Why RAW file is better for dental photography?
A serious photographer should always shoot in RAW files. I have nothing against jpg files. Honestly, I love them but only as the final output file type.
I will make it clear step by step. We start with definitions.
The JPG/JPEG definition according to the Wikipedia:
JPEG (/ˈdʒeɪpɛɡ/ JAY-peg) is a commonly used method of lossy compression for digital images, particularly for those images produced by digital photography. The degree of compression can be adjusted, allowing a selectable tradeoff between storage size and image quality. JPEG typically achieves 10:1 compression with little perceptible loss in image quality.
The RAW definition according to the Wikipedia:
“A camera raw image file contains minimally processed data from the image sensor of either a digital camera, image scanner, or motion picture film scanner. Raw files are named so because they are not yet processed and therefore are not ready to be printed or edited with a bitmap graphics editor.
Raw image files are sometimes called digital negatives, as they fulfill the same role as negatives in film photography: that is, the negative is not directly usable as an image, but has all of the information needed to create an image. Likewise, the process of converting a raw image file into a viewable format is sometimes called developing a raw image.
In digital photography, the raw file plays the role that photographic film plays in film photography. Raw files thus contain the full resolution (typically 12- or 14-bit) data as read out from each of the camera’s image sensor pixels.”
The definitions not always give the clear answer and explanation. But let’s take a look a little bit more in details.
Benefits of jpg:
Processed in the camera, ready to use
Smaller than RAW files
Shoot more images with the same memory card
Benefits of RAW files:
The highest level of quality – because in RAW format, you record all of the data from the image sensor. When you shoot in a jpg format, your camera is processing RAW files to create the final image based on the camera’s algorithm and settings. It doesn’t mean it’s always what you want to get. If you want to be in the control of this process, you should always shoot in RAW.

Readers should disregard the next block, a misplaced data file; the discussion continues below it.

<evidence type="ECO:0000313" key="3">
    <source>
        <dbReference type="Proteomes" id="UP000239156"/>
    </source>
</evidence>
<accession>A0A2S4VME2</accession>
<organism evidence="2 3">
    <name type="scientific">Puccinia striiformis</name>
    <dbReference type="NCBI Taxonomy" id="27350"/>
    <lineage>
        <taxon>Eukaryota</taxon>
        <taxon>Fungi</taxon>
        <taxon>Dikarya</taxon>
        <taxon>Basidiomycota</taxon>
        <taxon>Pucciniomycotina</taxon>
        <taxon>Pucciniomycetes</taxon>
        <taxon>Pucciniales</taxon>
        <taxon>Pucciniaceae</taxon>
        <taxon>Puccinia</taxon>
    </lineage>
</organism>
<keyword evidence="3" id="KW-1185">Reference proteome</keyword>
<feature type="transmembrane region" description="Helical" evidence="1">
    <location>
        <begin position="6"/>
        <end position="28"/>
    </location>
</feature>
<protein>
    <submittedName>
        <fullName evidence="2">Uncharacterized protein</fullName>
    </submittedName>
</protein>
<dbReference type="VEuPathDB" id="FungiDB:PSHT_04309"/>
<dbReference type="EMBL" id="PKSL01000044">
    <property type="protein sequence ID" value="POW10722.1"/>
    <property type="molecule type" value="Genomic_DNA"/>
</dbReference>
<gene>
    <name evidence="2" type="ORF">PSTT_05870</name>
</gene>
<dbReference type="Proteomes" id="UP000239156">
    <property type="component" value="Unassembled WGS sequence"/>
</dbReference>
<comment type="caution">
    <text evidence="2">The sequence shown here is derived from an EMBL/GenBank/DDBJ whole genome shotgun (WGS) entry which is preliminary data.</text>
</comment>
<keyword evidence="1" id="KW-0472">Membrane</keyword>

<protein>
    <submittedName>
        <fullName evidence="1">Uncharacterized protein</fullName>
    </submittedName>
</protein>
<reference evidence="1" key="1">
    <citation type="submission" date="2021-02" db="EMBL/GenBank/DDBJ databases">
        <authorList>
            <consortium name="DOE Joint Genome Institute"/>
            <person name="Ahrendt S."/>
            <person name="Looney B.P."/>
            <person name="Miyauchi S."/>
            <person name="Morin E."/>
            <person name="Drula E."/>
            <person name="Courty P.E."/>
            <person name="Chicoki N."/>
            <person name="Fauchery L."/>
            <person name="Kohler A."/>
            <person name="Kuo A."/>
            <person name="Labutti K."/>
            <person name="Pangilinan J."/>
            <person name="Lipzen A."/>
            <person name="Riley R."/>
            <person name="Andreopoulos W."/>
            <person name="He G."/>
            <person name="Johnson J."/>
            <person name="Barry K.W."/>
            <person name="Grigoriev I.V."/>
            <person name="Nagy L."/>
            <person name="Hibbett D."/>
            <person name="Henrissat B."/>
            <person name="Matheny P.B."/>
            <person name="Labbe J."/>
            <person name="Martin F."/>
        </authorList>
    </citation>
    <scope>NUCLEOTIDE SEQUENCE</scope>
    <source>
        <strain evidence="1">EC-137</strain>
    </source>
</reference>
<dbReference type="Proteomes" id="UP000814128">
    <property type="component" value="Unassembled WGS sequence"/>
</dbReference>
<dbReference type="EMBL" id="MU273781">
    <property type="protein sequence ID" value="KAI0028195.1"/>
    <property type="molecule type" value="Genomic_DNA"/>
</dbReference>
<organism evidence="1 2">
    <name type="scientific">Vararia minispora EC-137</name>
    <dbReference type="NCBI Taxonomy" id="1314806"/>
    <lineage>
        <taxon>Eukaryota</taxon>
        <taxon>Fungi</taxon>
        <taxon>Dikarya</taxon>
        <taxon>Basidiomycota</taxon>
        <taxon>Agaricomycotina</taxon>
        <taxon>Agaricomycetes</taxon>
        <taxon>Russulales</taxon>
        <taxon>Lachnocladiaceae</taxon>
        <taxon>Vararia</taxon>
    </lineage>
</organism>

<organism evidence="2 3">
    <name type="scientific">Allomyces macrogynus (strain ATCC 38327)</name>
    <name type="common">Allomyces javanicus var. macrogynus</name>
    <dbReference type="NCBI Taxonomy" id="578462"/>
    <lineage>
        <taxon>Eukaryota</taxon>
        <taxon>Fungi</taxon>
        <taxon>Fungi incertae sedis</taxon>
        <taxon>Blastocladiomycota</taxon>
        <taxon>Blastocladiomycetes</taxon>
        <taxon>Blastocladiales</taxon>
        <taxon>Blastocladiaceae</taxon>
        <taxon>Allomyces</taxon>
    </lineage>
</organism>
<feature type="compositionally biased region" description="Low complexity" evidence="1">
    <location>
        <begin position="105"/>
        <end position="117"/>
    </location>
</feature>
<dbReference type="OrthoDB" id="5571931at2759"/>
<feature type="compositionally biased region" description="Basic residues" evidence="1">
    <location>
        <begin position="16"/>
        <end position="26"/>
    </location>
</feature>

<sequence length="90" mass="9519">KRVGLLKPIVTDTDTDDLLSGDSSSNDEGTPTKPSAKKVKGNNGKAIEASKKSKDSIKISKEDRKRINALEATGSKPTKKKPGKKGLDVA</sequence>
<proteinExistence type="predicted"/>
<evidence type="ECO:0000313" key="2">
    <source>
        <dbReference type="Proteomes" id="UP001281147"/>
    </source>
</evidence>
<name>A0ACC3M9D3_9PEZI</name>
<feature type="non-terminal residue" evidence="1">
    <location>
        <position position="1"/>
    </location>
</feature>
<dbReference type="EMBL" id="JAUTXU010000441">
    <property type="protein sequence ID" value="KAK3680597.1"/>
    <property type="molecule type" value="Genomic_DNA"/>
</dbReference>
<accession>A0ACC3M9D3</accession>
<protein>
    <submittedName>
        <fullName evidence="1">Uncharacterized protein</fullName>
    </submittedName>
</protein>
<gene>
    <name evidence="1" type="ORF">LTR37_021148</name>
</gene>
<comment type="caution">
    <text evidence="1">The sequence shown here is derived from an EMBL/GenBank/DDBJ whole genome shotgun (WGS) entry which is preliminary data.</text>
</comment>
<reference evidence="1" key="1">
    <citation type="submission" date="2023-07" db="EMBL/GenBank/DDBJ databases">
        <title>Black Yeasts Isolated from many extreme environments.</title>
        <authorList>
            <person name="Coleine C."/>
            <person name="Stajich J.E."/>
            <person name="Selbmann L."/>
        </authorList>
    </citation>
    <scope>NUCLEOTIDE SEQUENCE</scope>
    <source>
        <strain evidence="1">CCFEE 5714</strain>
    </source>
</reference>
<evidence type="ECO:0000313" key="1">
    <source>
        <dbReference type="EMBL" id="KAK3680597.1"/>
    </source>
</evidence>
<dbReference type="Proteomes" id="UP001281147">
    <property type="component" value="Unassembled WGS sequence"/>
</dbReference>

Optimum White Balance Correction – in the RAW files you can change the White Balance of your photo precisely because your picture contains much more data. In dental photography, it’s crucial to keep the same color. You can easily select in postproduction applicable preset from the library, or you can adjust it manually in Kelvin degrees. If you shoot in JPG, the camera will apply the white balance permanently to your picture.
Image above: screenshot from the Adobe Photoshop Lightroom® software showing the visual/color difference between the jpg and RAW (.dng) file after import. The jpg file has the white balance applied in the camera.
Image above: jpg file has limits in the precise color corrections. In the Adobe Photoshop Lightroom® software, the White Balance develop panel is limited to the visual reference using Temperature or Tint slider.
Image above: RAW file has no limits in the precise color corrections. In the Adobe Photoshop Lightroom® software, the White Balance develop panel gives you the selection of available color temperature presets or you can apply precise value in Kelvin degrees.
Greater tonal range – when you shoot in RAW, your photo will contain much more information about the brightness levels. It means you can record more “shades of gray.” It is easier to understand it in numbers. When you shoot in jpg format, your photo will contain 256 levels of brightness –meaning that from black to white is only 256 steps. In RAW format you can record 4.096 or 16.384 levels of brightness. The levels of brightness depending on the bit depth. In jpg, you shoot the 8bit image. The Raw format you can shoot in 12 or 14bit.
8bit – 256
10bit – 1.024
12bit – 4.096
14bit – 16.384
In dental photography the higher the levels of brightness and bit you have the less “banding” and “posterization” will occur in the photo especially with the red channel.
Easy exposure correction – in the RAW files, thanks to the greater tonal range you have more detailed information. So it’s easier to recover more blown highlights and also black and shadows.
Some of the new DSLR cameras allow you taking photos in two formats simultaneously. My recommendation is to select this option, even if you don’t know why yet.
Every single photo will be saved in jpg and also RAW format. It will take more space on your memory card and your final destination, but it shouldn’t be a problem with correct digital workflow.
Image above: Nikon D7100 Image Quality sub-menu allows to choose multiple options. Select RAW + jpg option to open your full potential.